What is it: Aperol hails from Padua in Veneto, not far from Venice. With a bright orange hue and a sweeter flavor, it’s no wonder that Aperol continues to be a favorite in both Italy and the U.S. Made with rhubarb, gentian root, and cinchona, many find it to be one of the most palatable bitter liqueurs. You’ll most often see an Aperol spritz garnished with an orange slice, or sometimes a green olive for a contrast of flavors.
What it tastes like: Citrus forward with notes of vanilla and an herbal aftertaste. With a sweet, orangey flavor, an Aperol spritz is less bitter than many of its counterparts.
Who will love it: Those looking for something sweeter and not too bitter will find an Aperol spritz the perfect entry point to the world of spritzes.
Select Spritz, From Venice
What it is: Select is the aperitivo liqueur of Venice—if you order a Venetian Spritz, it’ll most likely be made with this liqueur. It’s made with 30 different herbs and berries including rhubarb and juniper, giving it a gorgeous red-orange hue. A Select spritz is perfect for enjoying with a plate of Venetian cicchetti. Don’t forget the green olive garnish!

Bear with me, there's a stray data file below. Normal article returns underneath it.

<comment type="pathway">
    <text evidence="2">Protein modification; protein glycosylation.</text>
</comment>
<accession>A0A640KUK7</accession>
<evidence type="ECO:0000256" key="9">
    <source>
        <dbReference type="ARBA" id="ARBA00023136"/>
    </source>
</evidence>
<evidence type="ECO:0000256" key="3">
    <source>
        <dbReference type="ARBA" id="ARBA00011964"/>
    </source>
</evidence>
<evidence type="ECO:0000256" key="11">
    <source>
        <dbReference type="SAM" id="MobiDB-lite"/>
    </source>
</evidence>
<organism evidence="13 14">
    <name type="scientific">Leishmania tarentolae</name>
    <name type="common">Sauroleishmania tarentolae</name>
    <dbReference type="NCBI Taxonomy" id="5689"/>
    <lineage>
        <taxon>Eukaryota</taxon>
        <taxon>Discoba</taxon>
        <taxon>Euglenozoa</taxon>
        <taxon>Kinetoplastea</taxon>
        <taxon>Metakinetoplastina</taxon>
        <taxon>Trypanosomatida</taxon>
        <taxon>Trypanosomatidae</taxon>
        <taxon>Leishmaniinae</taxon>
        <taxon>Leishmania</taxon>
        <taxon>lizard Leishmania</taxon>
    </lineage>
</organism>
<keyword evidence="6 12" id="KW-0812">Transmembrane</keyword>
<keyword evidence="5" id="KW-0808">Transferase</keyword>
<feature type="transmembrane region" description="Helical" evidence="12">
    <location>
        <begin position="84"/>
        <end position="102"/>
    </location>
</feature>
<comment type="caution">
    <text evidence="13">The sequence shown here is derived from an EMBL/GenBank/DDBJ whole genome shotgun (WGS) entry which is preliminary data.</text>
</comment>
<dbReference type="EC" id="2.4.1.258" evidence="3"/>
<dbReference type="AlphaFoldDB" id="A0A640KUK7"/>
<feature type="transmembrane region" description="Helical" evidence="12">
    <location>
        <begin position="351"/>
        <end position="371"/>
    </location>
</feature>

What it tastes like: With deep notes of vanilla and citrus, Select has a balanced, more bitter taste than Aperol, but is sweeter than Campari. A Select spritz has a similar sweetness and orangey flavor to Aperol, but a rounder flavor.
Who will love it: Those looking to try something with a similar flavor to Aperol, but slightly less sweet and a step up in depth and bitterness.
Cynar Spritz, From Venice
What it is: Dark brown and vegetal, Cynar (pronounced CHEE-nar) is an amaro made with 13 different herbs and artichoke leaves. In fact, Cynar gets its name from the scientific name for artichoke, Cynara scolymus, and proudly displays the vegetable on its bottle. Created by a Venetian in 1952, Cynar is not only commonly found in a spritz, but is also served on its own as an after-dinner drink.
What it tastes like: Slightly sweet and slightly bitter, a Cynar spritz has a rich, smooth taste and light smokiness. With notes of caramel, cinnamon, herbs, and citrus, Cynar is both comforting and refreshing.
Who will love it: Those who prefer a more balanced, herbal flavor over a bitter, citrus flavor.
Hugo Spritz, from Alto Adige